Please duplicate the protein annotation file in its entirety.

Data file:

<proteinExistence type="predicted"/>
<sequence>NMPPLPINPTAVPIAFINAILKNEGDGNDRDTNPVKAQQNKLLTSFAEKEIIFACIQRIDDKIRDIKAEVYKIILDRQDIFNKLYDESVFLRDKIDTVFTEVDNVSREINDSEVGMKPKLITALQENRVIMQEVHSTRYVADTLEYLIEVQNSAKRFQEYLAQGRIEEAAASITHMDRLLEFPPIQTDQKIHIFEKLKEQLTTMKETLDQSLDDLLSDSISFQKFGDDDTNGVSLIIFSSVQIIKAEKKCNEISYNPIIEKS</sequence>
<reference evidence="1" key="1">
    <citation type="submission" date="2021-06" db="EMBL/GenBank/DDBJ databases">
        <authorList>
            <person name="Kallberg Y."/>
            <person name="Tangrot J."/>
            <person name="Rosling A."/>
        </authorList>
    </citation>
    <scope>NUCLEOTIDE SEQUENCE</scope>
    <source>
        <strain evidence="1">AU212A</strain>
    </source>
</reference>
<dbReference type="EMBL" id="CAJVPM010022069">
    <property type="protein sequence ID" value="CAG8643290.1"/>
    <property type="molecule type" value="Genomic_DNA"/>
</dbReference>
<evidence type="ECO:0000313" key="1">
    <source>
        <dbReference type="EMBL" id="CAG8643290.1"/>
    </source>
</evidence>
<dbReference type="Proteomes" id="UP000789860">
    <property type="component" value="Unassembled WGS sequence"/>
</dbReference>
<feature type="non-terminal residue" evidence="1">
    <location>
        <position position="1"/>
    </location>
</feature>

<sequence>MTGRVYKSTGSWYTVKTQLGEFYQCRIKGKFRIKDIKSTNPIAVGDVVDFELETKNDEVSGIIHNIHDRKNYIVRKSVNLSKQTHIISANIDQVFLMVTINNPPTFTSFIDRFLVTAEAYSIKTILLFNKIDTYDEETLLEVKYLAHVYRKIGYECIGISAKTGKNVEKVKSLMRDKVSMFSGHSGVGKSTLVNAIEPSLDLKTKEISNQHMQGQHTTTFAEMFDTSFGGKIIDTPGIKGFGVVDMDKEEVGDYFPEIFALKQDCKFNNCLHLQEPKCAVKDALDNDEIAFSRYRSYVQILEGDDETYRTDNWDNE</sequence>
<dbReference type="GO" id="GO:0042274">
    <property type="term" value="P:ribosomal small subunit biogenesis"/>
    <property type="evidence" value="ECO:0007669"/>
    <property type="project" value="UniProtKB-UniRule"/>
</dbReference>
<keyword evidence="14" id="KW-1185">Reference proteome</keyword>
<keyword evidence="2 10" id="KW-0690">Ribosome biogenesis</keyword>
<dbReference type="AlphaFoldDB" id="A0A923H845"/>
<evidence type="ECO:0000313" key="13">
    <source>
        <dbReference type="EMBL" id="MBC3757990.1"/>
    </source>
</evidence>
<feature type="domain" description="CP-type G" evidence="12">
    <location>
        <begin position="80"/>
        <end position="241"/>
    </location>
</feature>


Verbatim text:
<proteinExistence type="predicted"/>
<sequence>NMPPLPINPTAVPIAFINAILKNEGDGNDRDTNPVKAQQNKLLTSFAEKEIIFACIQRIDDKIRDIKAEVYKIILDRQDIFNKLYDESVFLRDKIDTVFTEVDNVSREINDSEVGMKPKLITALQENRVIMQEVHSTRYVADTLEYLIEVQNSAKRFQEYLAQGRIEEAAASITHMDRLLEFPPIQTDQKIHIFEKLKEQLTTMKETLDQSLDDLLSDSISFQKFGDDDTNGVSLIIFSSVQIIKAEKKCNEISYNPIIEKS</sequence>
<reference evidence="1" key="1">
    <citation type="submission" date="2021-06" db="EMBL/GenBank/DDBJ databases">
        <authorList>
            <person name="Kallberg Y."/>
            <person name="Tangrot J."/>
            <person name="Rosling A."/>
        </authorList>
    </citation>
    <scope>NUCLEOTIDE SEQUENCE</scope>
    <source>
        <strain evidence="1">AU212A</strain>
    </source>
</reference>
<dbReference type="EMBL" id="CAJVPM010022069">
    <property type="protein sequence ID" value="CAG8643290.1"/>
    <property type="molecule type" value="Genomic_DNA"/>
</dbReference>
<evidence type="ECO:0000313" key="1">
    <source>
        <dbReference type="EMBL" id="CAG8643290.1"/>
    </source>
</evidence>
<dbReference type="Proteomes" id="UP000789860">
    <property type="component" value="Unassembled WGS sequence"/>
</dbReference>
<feature type="non-terminal residue" evidence="1">
    <location>
        <position position="1"/>
    </location>
</feature>

<sequence>MTGRVYKSTGSWYTVKTQLGEFYQCRIKGKFRIKDIKSTNPIAVGDVVDFELETKNDEVSGIIHNIHDRKNYIVRKSVNLSKQTHIISANIDQVFLMVTINNPPTFTSFIDRFLVTAEAYSIKTILLFNKIDTYDEETLLEVKYLAHVYRKIGYECIGISAKTGKNVEKVKSLMRDKVSMFSGHSGVGKSTLVNAIEPSLDLKTKEISNQHMQGQHTTTFAEMFDTSFGGKIIDTPGIKGFGVVDMDKEEVGDYFPEIFALKQDCKFNNCLHLQEPKCAVKDALDNDEIAFSRYRSYVQILEGDDETYRTDNWDNE</sequence>
<dbReference type="GO" id="GO:0042274">
    <property type="term" value="P:ribosomal small subunit biogenesis"/>
    <property type="evidence" value="ECO:0007669"/>
    <property type="project" value="UniProtKB-UniRule"/>
</dbReference>
<keyword evidence="14" id="KW-1185">Reference proteome</keyword>
<keyword evidence="2 10" id="KW-0690">Ribosome biogenesis</keyword>
<dbReference type="AlphaFoldDB" id="A0A923H845"/>
<evidence type="ECO:0000313" key="13">
    <source>
        <dbReference type="EMBL" id="MBC3757990.1"/>
    </source>
</evidence>
<feature type="domain" description="CP-type G" evidence="12">
    <location>
        <begin position="80"/>
        <end position="241"/>
    </location>
</feature>